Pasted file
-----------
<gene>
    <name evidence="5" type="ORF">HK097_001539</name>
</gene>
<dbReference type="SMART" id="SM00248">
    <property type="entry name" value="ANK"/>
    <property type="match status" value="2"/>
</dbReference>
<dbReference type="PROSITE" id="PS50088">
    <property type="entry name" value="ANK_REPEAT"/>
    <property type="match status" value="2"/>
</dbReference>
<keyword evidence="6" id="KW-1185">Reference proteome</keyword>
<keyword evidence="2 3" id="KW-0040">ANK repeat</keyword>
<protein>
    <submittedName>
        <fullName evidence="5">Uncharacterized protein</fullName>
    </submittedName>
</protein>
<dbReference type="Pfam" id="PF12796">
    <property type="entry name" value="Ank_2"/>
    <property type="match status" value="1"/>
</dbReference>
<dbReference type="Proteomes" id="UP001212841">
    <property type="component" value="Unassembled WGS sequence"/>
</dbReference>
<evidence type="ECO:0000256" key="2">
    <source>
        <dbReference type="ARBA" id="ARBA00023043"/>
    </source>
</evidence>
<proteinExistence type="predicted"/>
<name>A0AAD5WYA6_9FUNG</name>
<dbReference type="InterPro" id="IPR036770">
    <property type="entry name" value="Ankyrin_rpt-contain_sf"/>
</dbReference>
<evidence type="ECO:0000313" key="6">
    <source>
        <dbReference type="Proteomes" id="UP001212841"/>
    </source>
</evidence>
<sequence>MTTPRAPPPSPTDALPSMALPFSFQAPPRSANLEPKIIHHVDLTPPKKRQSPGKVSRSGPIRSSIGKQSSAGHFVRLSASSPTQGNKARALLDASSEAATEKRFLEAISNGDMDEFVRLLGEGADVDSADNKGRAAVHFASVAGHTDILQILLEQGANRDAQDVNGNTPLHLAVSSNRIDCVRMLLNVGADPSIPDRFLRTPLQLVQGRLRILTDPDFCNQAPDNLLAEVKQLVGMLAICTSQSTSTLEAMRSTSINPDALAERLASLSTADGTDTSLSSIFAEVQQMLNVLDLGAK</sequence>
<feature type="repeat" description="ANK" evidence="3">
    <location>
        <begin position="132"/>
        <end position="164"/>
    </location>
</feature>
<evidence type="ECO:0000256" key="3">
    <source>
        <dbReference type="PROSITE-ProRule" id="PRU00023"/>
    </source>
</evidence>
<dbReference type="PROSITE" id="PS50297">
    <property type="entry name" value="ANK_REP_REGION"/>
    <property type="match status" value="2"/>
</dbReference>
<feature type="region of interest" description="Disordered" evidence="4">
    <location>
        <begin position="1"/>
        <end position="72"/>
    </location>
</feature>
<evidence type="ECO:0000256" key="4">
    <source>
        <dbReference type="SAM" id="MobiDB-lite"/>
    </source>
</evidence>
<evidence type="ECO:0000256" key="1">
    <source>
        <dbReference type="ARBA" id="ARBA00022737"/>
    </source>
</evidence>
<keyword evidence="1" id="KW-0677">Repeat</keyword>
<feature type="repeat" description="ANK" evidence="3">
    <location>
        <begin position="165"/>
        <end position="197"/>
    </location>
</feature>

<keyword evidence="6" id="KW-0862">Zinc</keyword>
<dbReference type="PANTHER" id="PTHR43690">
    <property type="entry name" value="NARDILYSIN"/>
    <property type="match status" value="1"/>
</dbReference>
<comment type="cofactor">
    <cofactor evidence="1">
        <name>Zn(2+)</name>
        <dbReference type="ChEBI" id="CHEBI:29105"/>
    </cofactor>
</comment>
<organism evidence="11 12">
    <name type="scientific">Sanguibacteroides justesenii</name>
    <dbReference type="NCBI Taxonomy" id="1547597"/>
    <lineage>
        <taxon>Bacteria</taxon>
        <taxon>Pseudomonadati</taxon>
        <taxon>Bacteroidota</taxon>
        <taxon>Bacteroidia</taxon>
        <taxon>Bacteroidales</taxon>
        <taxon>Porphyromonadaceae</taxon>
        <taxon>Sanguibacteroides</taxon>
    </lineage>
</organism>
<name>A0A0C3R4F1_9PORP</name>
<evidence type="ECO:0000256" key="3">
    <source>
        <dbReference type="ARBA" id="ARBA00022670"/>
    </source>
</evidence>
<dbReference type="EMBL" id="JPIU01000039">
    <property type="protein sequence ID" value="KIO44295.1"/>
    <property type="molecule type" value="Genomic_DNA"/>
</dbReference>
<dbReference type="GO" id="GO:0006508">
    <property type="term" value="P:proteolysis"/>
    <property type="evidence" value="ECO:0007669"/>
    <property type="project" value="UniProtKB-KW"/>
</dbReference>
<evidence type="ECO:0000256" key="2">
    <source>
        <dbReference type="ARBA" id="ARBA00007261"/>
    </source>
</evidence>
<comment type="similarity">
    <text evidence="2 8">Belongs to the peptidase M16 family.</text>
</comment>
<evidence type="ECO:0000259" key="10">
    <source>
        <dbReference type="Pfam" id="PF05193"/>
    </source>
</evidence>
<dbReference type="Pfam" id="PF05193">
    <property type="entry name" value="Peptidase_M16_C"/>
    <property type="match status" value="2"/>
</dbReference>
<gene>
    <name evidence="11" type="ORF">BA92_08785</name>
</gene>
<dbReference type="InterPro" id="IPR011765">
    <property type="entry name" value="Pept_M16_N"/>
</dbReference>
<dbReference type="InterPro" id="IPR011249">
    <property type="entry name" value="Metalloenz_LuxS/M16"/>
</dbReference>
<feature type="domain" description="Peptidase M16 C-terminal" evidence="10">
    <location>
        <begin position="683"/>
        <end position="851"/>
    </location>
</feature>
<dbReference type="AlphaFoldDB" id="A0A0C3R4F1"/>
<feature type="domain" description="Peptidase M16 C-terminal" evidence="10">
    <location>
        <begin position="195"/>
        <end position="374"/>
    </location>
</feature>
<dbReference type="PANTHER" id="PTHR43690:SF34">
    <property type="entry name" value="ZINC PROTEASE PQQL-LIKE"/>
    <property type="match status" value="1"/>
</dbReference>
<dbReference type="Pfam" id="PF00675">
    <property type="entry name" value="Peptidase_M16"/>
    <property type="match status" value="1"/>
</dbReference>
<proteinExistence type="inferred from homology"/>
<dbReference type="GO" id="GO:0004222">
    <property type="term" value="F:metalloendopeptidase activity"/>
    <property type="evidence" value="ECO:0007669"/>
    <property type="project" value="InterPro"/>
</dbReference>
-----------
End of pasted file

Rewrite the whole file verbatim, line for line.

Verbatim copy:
<gene>
    <name evidence="5" type="ORF">HK097_001539</name>
</gene>
<dbReference type="SMART" id="SM00248">
    <property type="entry name" value="ANK"/>
    <property type="match status" value="2"/>
</dbReference>
<dbReference type="PROSITE" id="PS50088">
    <property type="entry name" value="ANK_REPEAT"/>
    <property type="match status" value="2"/>
</dbReference>
<keyword evidence="6" id="KW-1185">Reference proteome</keyword>
<keyword evidence="2 3" id="KW-0040">ANK repeat</keyword>
<protein>
    <submittedName>
        <fullName evidence="5">Uncharacterized protein</fullName>
    </submittedName>
</protein>
<dbReference type="Pfam" id="PF12796">
    <property type="entry name" value="Ank_2"/>
    <property type="match status" value="1"/>
</dbReference>
<dbReference type="Proteomes" id="UP001212841">
    <property type="component" value="Unassembled WGS sequence"/>
</dbReference>
<evidence type="ECO:0000256" key="2">
    <source>
        <dbReference type="ARBA" id="ARBA00023043"/>
    </source>
</evidence>
<proteinExistence type="predicted"/>
<name>A0AAD5WYA6_9FUNG</name>
<dbReference type="InterPro" id="IPR036770">
    <property type="entry name" value="Ankyrin_rpt-contain_sf"/>
</dbReference>
<evidence type="ECO:0000313" key="6">
    <source>
        <dbReference type="Proteomes" id="UP001212841"/>
    </source>
</evidence>
<sequence>MTTPRAPPPSPTDALPSMALPFSFQAPPRSANLEPKIIHHVDLTPPKKRQSPGKVSRSGPIRSSIGKQSSAGHFVRLSASSPTQGNKARALLDASSEAATEKRFLEAISNGDMDEFVRLLGEGADVDSADNKGRAAVHFASVAGHTDILQILLEQGANRDAQDVNGNTPLHLAVSSNRIDCVRMLLNVGADPSIPDRFLRTPLQLVQGRLRILTDPDFCNQAPDNLLAEVKQLVGMLAICTSQSTSTLEAMRSTSINPDALAERLASLSTADGTDTSLSSIFAEVQQMLNVLDLGAK</sequence>
<feature type="repeat" description="ANK" evidence="3">
    <location>
        <begin position="132"/>
        <end position="164"/>
    </location>
</feature>
<evidence type="ECO:0000256" key="3">
    <source>
        <dbReference type="PROSITE-ProRule" id="PRU00023"/>
    </source>
</evidence>
<dbReference type="PROSITE" id="PS50297">
    <property type="entry name" value="ANK_REP_REGION"/>
    <property type="match status" value="2"/>
</dbReference>
<feature type="region of interest" description="Disordered" evidence="4">
    <location>
        <begin position="1"/>
        <end position="72"/>
    </location>
</feature>
<evidence type="ECO:0000256" key="4">
    <source>
        <dbReference type="SAM" id="MobiDB-lite"/>
    </source>
</evidence>
<evidence type="ECO:0000256" key="1">
    <source>
        <dbReference type="ARBA" id="ARBA00022737"/>
    </source>
</evidence>
<keyword evidence="1" id="KW-0677">Repeat</keyword>
<feature type="repeat" description="ANK" evidence="3">
    <location>
        <begin position="165"/>
        <end position="197"/>
    </location>
</feature>

<keyword evidence="6" id="KW-0862">Zinc</keyword>
<dbReference type="PANTHER" id="PTHR43690">
    <property type="entry name" value="NARDILYSIN"/>
    <property type="match status" value="1"/>
</dbReference>
<comment type="cofactor">
    <cofactor evidence="1">
        <name>Zn(2+)</name>
        <dbReference type="ChEBI" id="CHEBI:29105"/>
    </cofactor>
</comment>
<organism evidence="11 12">
    <name type="scientific">Sanguibacteroides justesenii</name>
    <dbReference type="NCBI Taxonomy" id="1547597"/>
    <lineage>
        <taxon>Bacteria</taxon>
        <taxon>Pseudomonadati</taxon>
        <taxon>Bacteroidota</taxon>
        <taxon>Bacteroidia</taxon>
        <taxon>Bacteroidales</taxon>
        <taxon>Porphyromonadaceae</taxon>
        <taxon>Sanguibacteroides</taxon>
    </lineage>
</organism>
<name>A0A0C3R4F1_9PORP</name>
<evidence type="ECO:0000256" key="3">
    <source>
        <dbReference type="ARBA" id="ARBA00022670"/>
    </source>
</evidence>
<dbReference type="EMBL" id="JPIU01000039">
    <property type="protein sequence ID" value="KIO44295.1"/>
    <property type="molecule type" value="Genomic_DNA"/>
</dbReference>
<dbReference type="GO" id="GO:0006508">
    <property type="term" value="P:proteolysis"/>
    <property type="evidence" value="ECO:0007669"/>
    <property type="project" value="UniProtKB-KW"/>
</dbReference>
<evidence type="ECO:0000256" key="2">
    <source>
        <dbReference type="ARBA" id="ARBA00007261"/>
    </source>
</evidence>
<comment type="similarity">
    <text evidence="2 8">Belongs to the peptidase M16 family.</text>
</comment>
<evidence type="ECO:0000259" key="10">
    <source>
        <dbReference type="Pfam" id="PF05193"/>
    </source>
</evidence>
<dbReference type="Pfam" id="PF05193">
    <property type="entry name" value="Peptidase_M16_C"/>
    <property type="match status" value="2"/>
</dbReference>
<gene>
    <name evidence="11" type="ORF">BA92_08785</name>
</gene>
<dbReference type="InterPro" id="IPR011765">
    <property type="entry name" value="Pept_M16_N"/>
</dbReference>
<dbReference type="InterPro" id="IPR011249">
    <property type="entry name" value="Metalloenz_LuxS/M16"/>
</dbReference>
<feature type="domain" description="Peptidase M16 C-terminal" evidence="10">
    <location>
        <begin position="683"/>
        <end position="851"/>
    </location>
</feature>
<dbReference type="AlphaFoldDB" id="A0A0C3R4F1"/>
<feature type="domain" description="Peptidase M16 C-terminal" evidence="10">
    <location>
        <begin position="195"/>
        <end position="374"/>
    </location>
</feature>
<dbReference type="PANTHER" id="PTHR43690:SF34">
    <property type="entry name" value="ZINC PROTEASE PQQL-LIKE"/>
    <property type="match status" value="1"/>
</dbReference>
<dbReference type="Pfam" id="PF00675">
    <property type="entry name" value="Peptidase_M16"/>
    <property type="match status" value="1"/>
</dbReference>
<proteinExistence type="inferred from homology"/>
<dbReference type="GO" id="GO:0004222">
    <property type="term" value="F:metalloendopeptidase activity"/>
    <property type="evidence" value="ECO:0007669"/>
    <property type="project" value="InterPro"/>
</dbReference>